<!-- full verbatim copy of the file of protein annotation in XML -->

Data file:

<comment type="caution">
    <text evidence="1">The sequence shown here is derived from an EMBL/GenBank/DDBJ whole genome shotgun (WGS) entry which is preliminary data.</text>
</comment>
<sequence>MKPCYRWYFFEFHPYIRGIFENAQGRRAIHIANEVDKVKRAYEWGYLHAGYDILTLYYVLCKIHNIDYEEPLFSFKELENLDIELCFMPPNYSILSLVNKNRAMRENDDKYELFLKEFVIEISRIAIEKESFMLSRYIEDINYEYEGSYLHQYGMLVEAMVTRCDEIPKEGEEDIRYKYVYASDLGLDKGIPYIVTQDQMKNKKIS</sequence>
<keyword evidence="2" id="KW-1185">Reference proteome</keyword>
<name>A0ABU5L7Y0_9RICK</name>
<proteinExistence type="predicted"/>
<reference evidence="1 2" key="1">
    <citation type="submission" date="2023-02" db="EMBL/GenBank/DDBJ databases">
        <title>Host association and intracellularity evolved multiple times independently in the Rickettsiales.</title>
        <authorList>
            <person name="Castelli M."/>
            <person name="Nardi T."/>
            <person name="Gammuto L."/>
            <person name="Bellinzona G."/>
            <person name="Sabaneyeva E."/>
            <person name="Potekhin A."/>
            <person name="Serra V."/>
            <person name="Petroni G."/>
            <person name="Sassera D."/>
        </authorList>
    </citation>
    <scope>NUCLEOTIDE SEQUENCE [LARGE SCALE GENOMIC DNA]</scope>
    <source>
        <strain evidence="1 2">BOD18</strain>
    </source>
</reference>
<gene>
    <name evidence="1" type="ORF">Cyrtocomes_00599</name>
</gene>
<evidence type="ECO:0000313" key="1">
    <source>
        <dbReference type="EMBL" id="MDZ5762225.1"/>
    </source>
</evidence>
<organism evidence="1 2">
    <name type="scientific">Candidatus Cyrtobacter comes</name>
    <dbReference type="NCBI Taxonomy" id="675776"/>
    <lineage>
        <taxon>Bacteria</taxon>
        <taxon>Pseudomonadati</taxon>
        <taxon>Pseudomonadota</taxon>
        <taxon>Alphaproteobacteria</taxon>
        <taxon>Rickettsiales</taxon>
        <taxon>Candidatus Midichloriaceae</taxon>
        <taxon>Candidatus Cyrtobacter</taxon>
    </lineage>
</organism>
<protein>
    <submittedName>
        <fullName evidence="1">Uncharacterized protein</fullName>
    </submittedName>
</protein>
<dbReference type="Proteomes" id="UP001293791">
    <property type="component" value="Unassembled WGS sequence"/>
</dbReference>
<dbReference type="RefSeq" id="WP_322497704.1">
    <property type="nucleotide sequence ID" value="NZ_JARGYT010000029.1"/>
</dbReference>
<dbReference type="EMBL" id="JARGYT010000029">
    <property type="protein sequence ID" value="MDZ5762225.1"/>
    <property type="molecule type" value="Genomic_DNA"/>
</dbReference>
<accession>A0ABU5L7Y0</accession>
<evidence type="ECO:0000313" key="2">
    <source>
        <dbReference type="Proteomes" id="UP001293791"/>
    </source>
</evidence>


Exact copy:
<comment type="caution">
    <text evidence="1">The sequence shown here is derived from an EMBL/GenBank/DDBJ whole genome shotgun (WGS) entry which is preliminary data.</text>
</comment>
<sequence>MKPCYRWYFFEFHPYIRGIFENAQGRRAIHIANEVDKVKRAYEWGYLHAGYDILTLYYVLCKIHNIDYEEPLFSFKELENLDIELCFMPPNYSILSLVNKNRAMRENDDKYELFLKEFVIEISRIAIEKESFMLSRYIEDINYEYEGSYLHQYGMLVEAMVTRCDEIPKEGEEDIRYKYVYASDLGLDKGIPYIVTQDQMKNKKIS</sequence>
<keyword evidence="2" id="KW-1185">Reference proteome</keyword>
<name>A0ABU5L7Y0_9RICK</name>
<proteinExistence type="predicted"/>
<reference evidence="1 2" key="1">
    <citation type="submission" date="2023-02" db="EMBL/GenBank/DDBJ databases">
        <title>Host association and intracellularity evolved multiple times independently in the Rickettsiales.</title>
        <authorList>
            <person name="Castelli M."/>
            <person name="Nardi T."/>
            <person name="Gammuto L."/>
            <person name="Bellinzona G."/>
            <person name="Sabaneyeva E."/>
            <person name="Potekhin A."/>
            <person name="Serra V."/>
            <person name="Petroni G."/>
            <person name="Sassera D."/>
        </authorList>
    </citation>
    <scope>NUCLEOTIDE SEQUENCE [LARGE SCALE GENOMIC DNA]</scope>
    <source>
        <strain evidence="1 2">BOD18</strain>
    </source>
</reference>
<gene>
    <name evidence="1" type="ORF">Cyrtocomes_00599</name>
</gene>
<evidence type="ECO:0000313" key="1">
    <source>
        <dbReference type="EMBL" id="MDZ5762225.1"/>
    </source>
</evidence>
<organism evidence="1 2">
    <name type="scientific">Candidatus Cyrtobacter comes</name>
    <dbReference type="NCBI Taxonomy" id="675776"/>
    <lineage>
        <taxon>Bacteria</taxon>
        <taxon>Pseudomonadati</taxon>
        <taxon>Pseudomonadota</taxon>
        <taxon>Alphaproteobacteria</taxon>
        <taxon>Rickettsiales</taxon>
        <taxon>Candidatus Midichloriaceae</taxon>
        <taxon>Candidatus Cyrtobacter</taxon>
    </lineage>
</organism>
<protein>
    <submittedName>
        <fullName evidence="1">Uncharacterized protein</fullName>
    </submittedName>
</protein>
<dbReference type="Proteomes" id="UP001293791">
    <property type="component" value="Unassembled WGS sequence"/>
</dbReference>
<dbReference type="RefSeq" id="WP_322497704.1">
    <property type="nucleotide sequence ID" value="NZ_JARGYT010000029.1"/>
</dbReference>
<dbReference type="EMBL" id="JARGYT010000029">
    <property type="protein sequence ID" value="MDZ5762225.1"/>
    <property type="molecule type" value="Genomic_DNA"/>
</dbReference>
<accession>A0ABU5L7Y0</accession>
<evidence type="ECO:0000313" key="2">
    <source>
        <dbReference type="Proteomes" id="UP001293791"/>
    </source>
</evidence>